Last modified: 2012-08-01 by ivan sache
Keywords: tuamotu | tuamotu and gambier islands | stars: 16 (blue) | stars: 8 (red) |
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Quoting the website of the Presidency of French Polynesia (page no longer online):
Tuamotu is the biggest of the five archipelagos of French Polynesia. The Tuamotu Archipelago consists of 76 islands and atolls spread out over 20,000 square kilometers. Left to themselves for a long time, many of the atolls were brought back to life through the development of tourism and some 250 Tahiti cultured pearl farms. The keys to the success of both industries are the lagoons, whose ideal conditions are perfect for scuba diving and the harvesting of pearl oysters and pearls.
The modest homes found in the Tuamotu Archipelago are made charming by their typical whitewashed walls. They are made all the more charming by their special decorations, which include colorful patchwork pillows, cushions and tifaifai (quilts and walling hangings) as well as necklaces and many other objects made from shells. It is never rare to find a family fish park near the house, a real outdoor fish pantry, where beds of many different varieties of lagoon fish grow. Small sharks quickly become the "playmates" of children growing up on these atolls. The surface of the large lagoons is dotted with small jetties and pearl farm installations, which are often visited during tourist excursions for those curious to discover how Tahiti's famous cultured pearls are produced.
Remoteness does not necessarily mean isolation or an absence of creature comforts. Solar energy produces electricity and hot water. And these atolls have modern communications with Tahiti and the outside world. But fresh water is a precious commodity, requiring every possible means of collecting rainwater, particularly through the use of water tanks.
Far from bustling cities and towns, the Tuamotu islands and atolls offer their dreamlike lifestyles that appeal to the Robinson Crusoe adventurism that lies within most people. Life in this part of the world is a total change of scenery from the developed islands of French Polynesia. It provides an ideal relationship with the natural elements of the sea, the lagoon and the sky. It is a place where people can learn to live in another world.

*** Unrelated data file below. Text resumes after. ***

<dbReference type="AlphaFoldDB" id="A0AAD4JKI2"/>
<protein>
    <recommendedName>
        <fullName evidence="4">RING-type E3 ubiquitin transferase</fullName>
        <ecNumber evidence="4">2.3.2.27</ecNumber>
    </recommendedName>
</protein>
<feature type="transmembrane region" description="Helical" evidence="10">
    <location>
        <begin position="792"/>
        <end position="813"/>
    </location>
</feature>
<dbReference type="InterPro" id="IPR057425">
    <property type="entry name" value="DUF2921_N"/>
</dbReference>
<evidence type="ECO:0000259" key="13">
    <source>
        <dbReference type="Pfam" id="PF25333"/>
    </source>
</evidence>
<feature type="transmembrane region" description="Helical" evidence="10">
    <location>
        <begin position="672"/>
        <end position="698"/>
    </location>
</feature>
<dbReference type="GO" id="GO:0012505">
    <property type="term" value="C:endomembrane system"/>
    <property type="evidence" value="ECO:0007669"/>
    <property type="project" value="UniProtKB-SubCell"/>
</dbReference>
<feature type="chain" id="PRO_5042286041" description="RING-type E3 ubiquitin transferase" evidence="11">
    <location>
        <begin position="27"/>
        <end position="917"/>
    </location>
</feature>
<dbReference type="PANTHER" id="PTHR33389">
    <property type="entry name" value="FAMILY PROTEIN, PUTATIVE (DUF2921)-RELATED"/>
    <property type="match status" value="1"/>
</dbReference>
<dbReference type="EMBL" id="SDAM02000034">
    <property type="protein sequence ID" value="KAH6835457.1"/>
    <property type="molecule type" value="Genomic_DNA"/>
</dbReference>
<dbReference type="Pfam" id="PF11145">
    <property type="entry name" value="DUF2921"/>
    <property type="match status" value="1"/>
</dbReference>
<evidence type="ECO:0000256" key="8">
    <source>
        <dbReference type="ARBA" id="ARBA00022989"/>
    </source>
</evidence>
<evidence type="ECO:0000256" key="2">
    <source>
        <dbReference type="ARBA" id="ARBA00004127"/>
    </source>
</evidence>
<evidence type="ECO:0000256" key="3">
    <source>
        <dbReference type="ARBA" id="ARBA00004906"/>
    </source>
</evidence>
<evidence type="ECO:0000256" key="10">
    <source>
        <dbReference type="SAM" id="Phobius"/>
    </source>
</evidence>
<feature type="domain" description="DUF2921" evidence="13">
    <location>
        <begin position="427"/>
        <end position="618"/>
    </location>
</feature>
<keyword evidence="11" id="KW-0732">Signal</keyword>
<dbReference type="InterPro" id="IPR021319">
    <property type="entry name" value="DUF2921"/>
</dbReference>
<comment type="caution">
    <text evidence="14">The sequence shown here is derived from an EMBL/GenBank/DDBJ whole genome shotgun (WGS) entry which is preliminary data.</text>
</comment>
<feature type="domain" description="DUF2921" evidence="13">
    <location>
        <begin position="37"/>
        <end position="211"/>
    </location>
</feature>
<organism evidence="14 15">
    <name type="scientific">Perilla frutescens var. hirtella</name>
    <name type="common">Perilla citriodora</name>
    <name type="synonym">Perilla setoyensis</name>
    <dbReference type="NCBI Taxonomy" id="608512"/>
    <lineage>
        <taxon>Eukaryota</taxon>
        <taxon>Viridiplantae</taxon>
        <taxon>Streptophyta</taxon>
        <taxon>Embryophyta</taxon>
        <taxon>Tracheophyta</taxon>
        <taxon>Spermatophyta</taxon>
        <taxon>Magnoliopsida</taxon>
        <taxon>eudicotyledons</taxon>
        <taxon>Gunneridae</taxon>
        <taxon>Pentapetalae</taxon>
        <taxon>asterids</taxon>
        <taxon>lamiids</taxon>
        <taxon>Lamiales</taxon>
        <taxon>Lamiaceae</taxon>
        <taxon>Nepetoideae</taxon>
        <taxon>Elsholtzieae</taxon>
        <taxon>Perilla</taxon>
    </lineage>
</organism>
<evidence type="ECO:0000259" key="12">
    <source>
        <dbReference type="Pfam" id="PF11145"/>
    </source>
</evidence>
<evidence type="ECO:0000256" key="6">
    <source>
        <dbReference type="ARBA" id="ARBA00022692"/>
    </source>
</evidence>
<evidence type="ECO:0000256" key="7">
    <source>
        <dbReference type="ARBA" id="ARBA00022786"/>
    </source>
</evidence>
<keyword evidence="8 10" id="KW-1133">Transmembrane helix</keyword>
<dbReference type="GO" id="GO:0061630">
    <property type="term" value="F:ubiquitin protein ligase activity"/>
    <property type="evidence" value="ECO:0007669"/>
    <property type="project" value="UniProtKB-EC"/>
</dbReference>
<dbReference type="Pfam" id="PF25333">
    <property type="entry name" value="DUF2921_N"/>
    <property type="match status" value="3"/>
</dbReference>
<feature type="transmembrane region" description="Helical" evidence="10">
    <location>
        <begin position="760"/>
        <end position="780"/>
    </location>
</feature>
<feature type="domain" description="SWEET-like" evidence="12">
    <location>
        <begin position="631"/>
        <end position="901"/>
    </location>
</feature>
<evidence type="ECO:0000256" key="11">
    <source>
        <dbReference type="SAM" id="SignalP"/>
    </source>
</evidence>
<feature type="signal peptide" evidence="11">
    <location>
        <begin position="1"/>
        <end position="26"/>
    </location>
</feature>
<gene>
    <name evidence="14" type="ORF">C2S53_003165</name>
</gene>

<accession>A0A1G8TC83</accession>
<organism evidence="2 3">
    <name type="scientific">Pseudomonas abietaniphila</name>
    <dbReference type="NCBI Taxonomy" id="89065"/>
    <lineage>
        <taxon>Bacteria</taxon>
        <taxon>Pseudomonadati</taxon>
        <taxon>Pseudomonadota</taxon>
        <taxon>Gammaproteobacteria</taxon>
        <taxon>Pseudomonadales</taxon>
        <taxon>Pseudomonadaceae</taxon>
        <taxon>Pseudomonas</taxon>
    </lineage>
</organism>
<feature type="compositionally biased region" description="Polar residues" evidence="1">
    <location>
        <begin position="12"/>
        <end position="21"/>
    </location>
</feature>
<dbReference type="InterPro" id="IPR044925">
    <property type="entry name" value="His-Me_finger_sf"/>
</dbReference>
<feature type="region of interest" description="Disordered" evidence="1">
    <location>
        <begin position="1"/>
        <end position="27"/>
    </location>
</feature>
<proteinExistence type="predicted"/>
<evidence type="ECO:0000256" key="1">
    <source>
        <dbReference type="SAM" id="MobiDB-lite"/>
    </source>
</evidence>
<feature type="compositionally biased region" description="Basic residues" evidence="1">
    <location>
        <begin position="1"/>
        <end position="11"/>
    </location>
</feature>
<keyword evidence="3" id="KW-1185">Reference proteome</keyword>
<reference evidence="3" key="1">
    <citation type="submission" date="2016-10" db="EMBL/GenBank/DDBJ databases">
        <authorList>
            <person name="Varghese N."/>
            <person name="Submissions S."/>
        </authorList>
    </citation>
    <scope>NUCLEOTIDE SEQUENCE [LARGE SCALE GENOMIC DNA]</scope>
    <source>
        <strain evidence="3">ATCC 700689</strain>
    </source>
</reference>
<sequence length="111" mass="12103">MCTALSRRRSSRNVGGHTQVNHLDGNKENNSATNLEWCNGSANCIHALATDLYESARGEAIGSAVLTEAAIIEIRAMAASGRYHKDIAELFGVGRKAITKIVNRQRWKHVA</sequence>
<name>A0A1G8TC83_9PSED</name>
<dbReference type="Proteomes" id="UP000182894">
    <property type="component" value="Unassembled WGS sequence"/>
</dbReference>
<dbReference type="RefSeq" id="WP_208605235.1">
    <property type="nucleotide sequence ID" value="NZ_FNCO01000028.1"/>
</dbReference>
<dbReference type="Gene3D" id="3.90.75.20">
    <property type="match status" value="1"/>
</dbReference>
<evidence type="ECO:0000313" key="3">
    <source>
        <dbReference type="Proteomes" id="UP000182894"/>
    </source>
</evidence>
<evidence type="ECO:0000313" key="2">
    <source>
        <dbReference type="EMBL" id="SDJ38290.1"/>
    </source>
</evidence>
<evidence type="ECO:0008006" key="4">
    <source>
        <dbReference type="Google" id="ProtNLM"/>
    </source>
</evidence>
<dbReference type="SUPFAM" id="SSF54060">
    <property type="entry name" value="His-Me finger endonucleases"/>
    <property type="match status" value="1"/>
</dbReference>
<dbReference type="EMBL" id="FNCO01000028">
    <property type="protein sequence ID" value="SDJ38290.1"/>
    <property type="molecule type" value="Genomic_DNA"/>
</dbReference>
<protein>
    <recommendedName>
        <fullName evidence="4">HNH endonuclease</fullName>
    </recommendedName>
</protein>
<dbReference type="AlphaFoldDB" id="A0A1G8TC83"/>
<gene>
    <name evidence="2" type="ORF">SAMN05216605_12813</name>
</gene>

Ivan Sache, 21 August 2005
The Territorial Government Decree of 4 December 1985 governing the display of the flag of French Polynesia stipulates that the flags of the archipelagos and islands of French Polynesia may be flown next to the Territorial and National flags.
The construction sheet for the flag and its explanation are available on the website of the representation of French Polynesia in China.
The flag of the Tuamotu, in proportions 2:3, is horizontally divided red-white-red (1:1:1) with a blue vertical stripe placed along the hoist and stretching over 2/7 of the flag length. Two rows of eight blue stars each are placed in the white stripe. The colours are prescribed as red Pantone 185c and blue Pantone 286.
The sixteen stars represent the sixteen municipalities forming the archipelago and not its number of islands and atolls. The red and white stripes recall the flag of French Polynesia, whereas the blue stripe recalls the French flag and represents also the sky and the sea.
Juan Manuel Gabino Villascán, Santiago Dotor & Ivan Sache, 28 August 2005
This flag is shown in the Flags of Paradise chart [brt96]. The Flags of Aspirant Peoples chart [eba94] shows the flag in the same design but with proportions 1:2.
Ivan Sache, 21 August 2005
Saquet [saq98] presents the flag as follows: "Recent flag of 1975, this flag flies above many city halls of the Tuamotu achipelago, except of Anaa, the birthplace of the Pomare royal family. The 16 stars placed on the white stripe represent the 16 municipalities of the archipelago."
Gunter Zibell, translated by Pascal Gross, 25 January 2001
According to the Flags of Paradise chart [brt96], the flag of the Kingdom of Tuamotu is in proportions 3:5, horizontally divided red-white-red with a vertical blue stripe along the hoist and a row of eight red stars in the white stripe.
Ivan Sache, 19 August 1998